With these costs in mind, cloud backup and recovery solutions start to look significantly cheaper to run over a five-year period, particularly when you take into account:

  • You don’t need to pay to run and maintain your own data centers. Maintaining the premises, installing adequate security systems, staff costs, electricity bills and rent all add up.
  • It’s cheaper and faster to scale the amount of storage you need with a cloud solution. On-premise solutions require additional spend on extra hardware to provide enough storage space and backup in order to scale – and if you invest in more storage space in advance, you’re essentially paying for it to sit there empty.

With a cloud solution, you simply rent more space when you need it, avoiding both performance bottlenecks and the pitfalls of paying for storage you don’t use.

Does A Lower TCO Imply Tradeoffs in Data Security?

According to Gartner, “the majority of cloud providers invest significantly in security, realizing that their business would be at risk without doing so.”

It’s in their interest to stay ahead.

Without centering data security around everything they do, their business loses its major selling point.

Can your practice attract best-in-the-business cybersecurity personnel?

Do you have the budget to maintain a 24/7 team of security guards to make sure no-one breaks into your data center?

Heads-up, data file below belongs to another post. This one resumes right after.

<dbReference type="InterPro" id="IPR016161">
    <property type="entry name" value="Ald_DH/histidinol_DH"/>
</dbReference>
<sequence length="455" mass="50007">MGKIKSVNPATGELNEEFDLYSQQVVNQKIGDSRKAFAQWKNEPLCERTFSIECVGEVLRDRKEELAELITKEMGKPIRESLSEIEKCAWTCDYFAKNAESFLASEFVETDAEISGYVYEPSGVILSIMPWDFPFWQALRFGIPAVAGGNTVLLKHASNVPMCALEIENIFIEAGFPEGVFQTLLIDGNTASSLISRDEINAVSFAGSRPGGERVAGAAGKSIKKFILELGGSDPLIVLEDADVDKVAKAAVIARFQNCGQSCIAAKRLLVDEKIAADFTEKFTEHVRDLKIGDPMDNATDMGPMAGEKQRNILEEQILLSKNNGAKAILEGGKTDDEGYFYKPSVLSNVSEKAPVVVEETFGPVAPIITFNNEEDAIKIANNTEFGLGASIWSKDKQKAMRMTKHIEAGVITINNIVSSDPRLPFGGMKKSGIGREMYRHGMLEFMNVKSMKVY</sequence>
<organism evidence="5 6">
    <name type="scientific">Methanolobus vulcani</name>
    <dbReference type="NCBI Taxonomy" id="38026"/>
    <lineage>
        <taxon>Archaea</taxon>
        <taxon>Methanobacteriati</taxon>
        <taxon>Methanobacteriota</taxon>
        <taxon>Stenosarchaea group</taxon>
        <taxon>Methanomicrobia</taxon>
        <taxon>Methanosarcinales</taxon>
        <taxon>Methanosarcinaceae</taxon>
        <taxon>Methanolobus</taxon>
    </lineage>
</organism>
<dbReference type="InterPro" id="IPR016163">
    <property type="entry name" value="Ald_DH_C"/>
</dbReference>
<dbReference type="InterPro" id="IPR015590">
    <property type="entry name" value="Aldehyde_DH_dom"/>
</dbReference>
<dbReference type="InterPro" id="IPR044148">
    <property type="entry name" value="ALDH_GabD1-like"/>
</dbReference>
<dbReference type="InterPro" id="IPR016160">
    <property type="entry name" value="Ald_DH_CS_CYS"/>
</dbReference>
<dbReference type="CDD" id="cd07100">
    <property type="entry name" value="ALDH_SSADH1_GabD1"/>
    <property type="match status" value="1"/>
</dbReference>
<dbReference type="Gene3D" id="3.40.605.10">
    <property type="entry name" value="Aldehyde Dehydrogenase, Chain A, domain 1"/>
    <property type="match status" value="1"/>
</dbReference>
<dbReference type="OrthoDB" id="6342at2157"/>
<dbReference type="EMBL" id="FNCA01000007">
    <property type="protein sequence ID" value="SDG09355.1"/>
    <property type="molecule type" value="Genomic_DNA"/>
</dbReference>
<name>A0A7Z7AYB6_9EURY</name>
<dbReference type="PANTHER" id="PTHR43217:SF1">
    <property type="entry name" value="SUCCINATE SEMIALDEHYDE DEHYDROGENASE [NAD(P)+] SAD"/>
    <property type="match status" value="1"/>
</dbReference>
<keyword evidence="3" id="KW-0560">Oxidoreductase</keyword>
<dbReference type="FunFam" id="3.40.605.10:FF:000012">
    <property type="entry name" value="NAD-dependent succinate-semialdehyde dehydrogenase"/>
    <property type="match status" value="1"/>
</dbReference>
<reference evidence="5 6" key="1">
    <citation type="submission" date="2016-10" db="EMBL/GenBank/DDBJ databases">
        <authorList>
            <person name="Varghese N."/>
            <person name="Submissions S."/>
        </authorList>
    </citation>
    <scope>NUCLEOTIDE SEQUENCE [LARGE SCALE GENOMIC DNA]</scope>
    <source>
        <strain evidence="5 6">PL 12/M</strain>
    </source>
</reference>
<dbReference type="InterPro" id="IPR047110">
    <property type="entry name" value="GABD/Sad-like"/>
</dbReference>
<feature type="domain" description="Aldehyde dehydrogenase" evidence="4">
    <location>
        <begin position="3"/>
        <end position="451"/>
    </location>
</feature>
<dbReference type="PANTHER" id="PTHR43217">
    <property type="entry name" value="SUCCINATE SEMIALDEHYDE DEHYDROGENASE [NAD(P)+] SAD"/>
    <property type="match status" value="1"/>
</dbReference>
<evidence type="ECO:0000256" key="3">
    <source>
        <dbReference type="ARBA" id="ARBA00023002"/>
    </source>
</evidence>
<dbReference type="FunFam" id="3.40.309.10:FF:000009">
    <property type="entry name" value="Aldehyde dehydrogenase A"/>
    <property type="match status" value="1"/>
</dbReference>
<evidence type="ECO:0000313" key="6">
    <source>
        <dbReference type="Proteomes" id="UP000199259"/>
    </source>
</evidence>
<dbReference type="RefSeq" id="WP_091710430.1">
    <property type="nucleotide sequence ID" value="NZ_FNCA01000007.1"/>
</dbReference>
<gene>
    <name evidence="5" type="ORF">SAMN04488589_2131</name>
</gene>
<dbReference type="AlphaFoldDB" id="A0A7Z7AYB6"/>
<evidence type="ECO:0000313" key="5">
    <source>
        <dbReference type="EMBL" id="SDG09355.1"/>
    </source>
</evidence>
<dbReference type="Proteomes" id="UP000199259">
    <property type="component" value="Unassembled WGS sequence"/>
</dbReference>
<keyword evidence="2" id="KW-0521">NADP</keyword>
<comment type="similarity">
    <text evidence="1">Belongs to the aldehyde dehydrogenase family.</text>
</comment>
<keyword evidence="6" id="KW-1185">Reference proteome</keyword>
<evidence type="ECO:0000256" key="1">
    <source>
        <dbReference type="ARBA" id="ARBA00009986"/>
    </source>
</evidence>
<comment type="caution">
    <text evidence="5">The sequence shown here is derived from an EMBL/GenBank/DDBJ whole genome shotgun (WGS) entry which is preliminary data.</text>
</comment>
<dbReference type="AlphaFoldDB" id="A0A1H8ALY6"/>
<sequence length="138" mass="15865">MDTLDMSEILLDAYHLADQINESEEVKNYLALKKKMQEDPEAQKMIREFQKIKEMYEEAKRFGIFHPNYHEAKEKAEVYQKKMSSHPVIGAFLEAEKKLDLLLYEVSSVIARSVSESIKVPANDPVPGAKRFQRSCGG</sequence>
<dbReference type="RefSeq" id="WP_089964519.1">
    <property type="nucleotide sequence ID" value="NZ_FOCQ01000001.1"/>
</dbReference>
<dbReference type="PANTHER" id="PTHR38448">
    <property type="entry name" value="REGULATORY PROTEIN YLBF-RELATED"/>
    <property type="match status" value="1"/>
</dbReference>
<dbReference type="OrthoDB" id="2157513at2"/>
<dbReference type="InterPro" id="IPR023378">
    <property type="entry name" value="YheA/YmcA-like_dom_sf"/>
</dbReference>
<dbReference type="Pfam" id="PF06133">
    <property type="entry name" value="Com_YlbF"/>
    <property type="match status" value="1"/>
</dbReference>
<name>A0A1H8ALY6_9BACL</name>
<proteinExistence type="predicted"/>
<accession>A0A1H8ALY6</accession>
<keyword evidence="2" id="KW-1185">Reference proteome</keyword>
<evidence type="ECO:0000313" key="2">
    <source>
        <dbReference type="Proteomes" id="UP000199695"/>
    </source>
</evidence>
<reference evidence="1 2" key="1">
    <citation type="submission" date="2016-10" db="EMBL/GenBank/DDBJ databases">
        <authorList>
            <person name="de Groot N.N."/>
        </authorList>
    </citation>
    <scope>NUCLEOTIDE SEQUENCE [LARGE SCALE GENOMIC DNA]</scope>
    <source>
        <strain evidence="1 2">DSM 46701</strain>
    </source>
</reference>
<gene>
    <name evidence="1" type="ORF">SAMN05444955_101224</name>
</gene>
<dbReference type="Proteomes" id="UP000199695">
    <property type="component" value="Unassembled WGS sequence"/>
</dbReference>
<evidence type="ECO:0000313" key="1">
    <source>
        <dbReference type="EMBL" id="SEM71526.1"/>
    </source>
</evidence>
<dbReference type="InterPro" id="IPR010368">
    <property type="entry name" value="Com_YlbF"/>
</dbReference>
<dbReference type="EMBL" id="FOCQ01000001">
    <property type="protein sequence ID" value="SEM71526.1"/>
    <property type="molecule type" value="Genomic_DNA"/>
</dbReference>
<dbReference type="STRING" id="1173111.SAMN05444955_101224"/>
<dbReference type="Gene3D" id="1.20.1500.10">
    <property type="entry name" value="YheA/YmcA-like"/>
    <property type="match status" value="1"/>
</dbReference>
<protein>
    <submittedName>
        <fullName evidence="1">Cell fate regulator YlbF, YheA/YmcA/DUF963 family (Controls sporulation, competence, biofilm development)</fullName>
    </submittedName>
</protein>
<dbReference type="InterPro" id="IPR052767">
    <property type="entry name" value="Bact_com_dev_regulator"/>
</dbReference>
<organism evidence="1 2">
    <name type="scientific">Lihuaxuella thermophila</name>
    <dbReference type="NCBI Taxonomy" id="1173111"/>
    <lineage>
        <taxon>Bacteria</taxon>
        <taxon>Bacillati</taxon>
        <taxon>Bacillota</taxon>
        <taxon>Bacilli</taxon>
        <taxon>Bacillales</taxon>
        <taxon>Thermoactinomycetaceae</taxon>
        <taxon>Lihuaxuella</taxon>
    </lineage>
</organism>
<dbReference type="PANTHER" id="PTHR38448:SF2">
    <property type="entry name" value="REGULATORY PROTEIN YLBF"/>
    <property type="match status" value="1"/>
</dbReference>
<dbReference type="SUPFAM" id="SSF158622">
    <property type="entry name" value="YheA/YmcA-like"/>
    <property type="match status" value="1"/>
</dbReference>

Has your IT manager got the time and expertise to keep on top of an ever-evolving range of cyber threats?

If the answer to any of these questions is “No”, it’s likely that your on-premise solution is less secure than leading HIPAA compliant cloud storage would be.

Decreasing Risk with Remote Data Storage?

Moving your data backup and recovery processes to the cloud offers several security benefits. Cloud backup and recovery solutions decrease risk of HIPAA breach by:

  • Staying on top of the latest threats. Unless you have the time, money and expertise to keep reconfiguring your on-premise systems, they will remain vulnerable against the latest cyber threats.

There are ways to shore up on-premise systems against attacks – by retrofitting air-gapped backups for example – but these are often costly, time-consuming and prone to error.

  • Remote backup. Having your data backed up at a separate offsite location makes cyberattacks less effective.

Hackers will typically go for both production and backup environments whilst attacking a system.

Backing up your data externally means that you can still access it even when hackers attack your on-site infrastructure.

  • Protection from physical threats. Backing up your data remotely removes the risk of you losing it due to physical damage – for example, fire, or natural disasters like floods and storms.

It also reduces risk of loss from theft or employee mismanagement.

Find HIPAA Compliant Cloud Data Storage Solutions for Your Business

Central Data Storage offers UnisonBDR for cloud backup, disaster recovery and data storage that ismore cost-effective than legacy on-premise solutions.

Our solutions will save you time and money running and maintaining your own hardware, data centers and security personnel.

With encrypted file sharing through WisperMSG, cloud backup and recovery through UnisonBDR, and data storage support, we’ll meet your healthcare business’s stringent data storage needs whilst going above and beyond to ensure HIPAA compliance.

See how you could protect your sensitive business data whilst remaining HIPAA compliant. Get in touch with our experts to learn more about our HIPAA compliant data storage. Call 1-888-907-1227 or email info@centraldatastorage.com.

Scroll to Top